Researchers startled by a sudden nosedive in Antarctic sea ice since 2014—at a rate that makes current Arctic melting look slow by comparison—are pointing to the likelihood of further accelerated melting at both poles as yet another reason to limit average global warming to 1.5ºC.
A study of satellite data just published in the Proceedings of the National Academy of Sciences found that Antarctic ice cover has shrunk precipitously over the last half-decade, losing “as much sea ice in four years as the Arctic lost in 34” and reaching a record low in 2017, reports the Guardian.
While the loss of sea ice alone does not contribute to sea level rise, a shrinking Antarctica is still very bad news for the global climate, as the loss of a bright, reflective surface further contributes to rising temperatures.
Just what is driving the sudden Antarctic melt remains something of a mystery, The Guardian states. While there is a clear correlation between global warming and the Arctic’s melting, such is not the case with its southern cousin which, rather than being an ocean encircled by warming continents, is a fearsomely cold continent insulated from warming air by strong westerly winds.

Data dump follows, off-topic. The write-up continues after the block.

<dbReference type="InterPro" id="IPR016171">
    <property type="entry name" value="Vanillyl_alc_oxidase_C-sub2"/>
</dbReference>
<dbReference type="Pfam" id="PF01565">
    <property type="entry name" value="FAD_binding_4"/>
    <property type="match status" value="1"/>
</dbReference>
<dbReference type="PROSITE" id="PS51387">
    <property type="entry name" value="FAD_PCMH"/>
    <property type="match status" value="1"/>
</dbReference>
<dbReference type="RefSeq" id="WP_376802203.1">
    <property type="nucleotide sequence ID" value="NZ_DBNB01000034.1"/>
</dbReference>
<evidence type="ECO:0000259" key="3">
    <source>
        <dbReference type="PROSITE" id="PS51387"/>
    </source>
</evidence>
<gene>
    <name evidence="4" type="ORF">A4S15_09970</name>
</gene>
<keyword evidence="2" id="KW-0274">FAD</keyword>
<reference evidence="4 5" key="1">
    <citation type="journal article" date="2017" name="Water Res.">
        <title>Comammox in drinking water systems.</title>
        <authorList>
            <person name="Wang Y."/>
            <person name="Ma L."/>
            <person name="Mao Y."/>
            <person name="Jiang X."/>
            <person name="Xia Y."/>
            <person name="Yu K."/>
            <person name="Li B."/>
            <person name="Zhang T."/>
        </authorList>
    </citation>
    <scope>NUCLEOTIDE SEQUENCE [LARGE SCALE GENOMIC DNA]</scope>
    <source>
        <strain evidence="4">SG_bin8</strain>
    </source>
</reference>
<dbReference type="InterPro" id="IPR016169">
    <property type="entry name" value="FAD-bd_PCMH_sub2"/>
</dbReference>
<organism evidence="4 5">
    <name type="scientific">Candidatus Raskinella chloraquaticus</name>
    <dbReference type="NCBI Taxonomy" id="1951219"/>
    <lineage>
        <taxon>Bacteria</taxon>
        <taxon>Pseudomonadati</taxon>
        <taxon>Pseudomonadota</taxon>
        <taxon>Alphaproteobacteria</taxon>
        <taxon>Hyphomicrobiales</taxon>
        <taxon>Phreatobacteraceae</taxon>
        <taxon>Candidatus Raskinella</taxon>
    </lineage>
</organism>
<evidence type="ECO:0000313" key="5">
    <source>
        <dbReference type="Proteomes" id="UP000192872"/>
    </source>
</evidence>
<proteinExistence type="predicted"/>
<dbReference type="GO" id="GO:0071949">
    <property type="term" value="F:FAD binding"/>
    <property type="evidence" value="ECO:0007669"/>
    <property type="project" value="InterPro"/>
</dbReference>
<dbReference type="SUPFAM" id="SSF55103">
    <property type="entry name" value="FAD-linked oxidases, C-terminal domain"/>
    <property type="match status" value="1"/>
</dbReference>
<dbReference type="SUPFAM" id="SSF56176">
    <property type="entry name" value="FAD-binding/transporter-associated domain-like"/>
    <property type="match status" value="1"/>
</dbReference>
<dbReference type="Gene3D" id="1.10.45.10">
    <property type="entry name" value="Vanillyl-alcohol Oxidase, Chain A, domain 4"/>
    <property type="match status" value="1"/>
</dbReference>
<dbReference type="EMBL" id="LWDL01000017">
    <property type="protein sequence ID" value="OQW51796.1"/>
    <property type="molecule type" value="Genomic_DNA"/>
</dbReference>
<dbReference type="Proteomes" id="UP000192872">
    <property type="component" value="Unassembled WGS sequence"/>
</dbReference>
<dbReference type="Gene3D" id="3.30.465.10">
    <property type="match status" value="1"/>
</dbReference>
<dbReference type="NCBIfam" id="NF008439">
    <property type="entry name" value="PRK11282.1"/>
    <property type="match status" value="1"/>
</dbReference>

Contributing to the puzzle is the fact that the sharp drop in Antarctic sea ice since 2014 comes on the heels of a 40-year increase. One likely contributing factor, said study author Claire Parkinson of NASA’s Goddard Space Flight Center, was the 2016 El Niño, which gave an added boost to anthropogenic global warming.
While “the Arctic has become a poster child for global warming,” she added, the sudden Antarctic melt has researchers wondering if “some huge acceleration in the rate of decrease in the Arctic” is looming.
A separate assessment of the Antarctic Peninsula conducted by the London, UK-based Grantham Institute reinforces the urgency of setting 1.5ºC as the upper limit on average warming. While that threshold will still “likely result in a 50 to 150% increase in the number of days a year the frozen peninsula spends above zero,” reports the BBC, that outcome pales compared to an overshoot scenario.
Critically, keeping below 1.5ºC “should allow the peninsula to hang on to its remaining ice shelves,” which in turn would keep the continent’s massive glaciers from collapsing into the ocean, an event that would trigger considerably more sea level rise.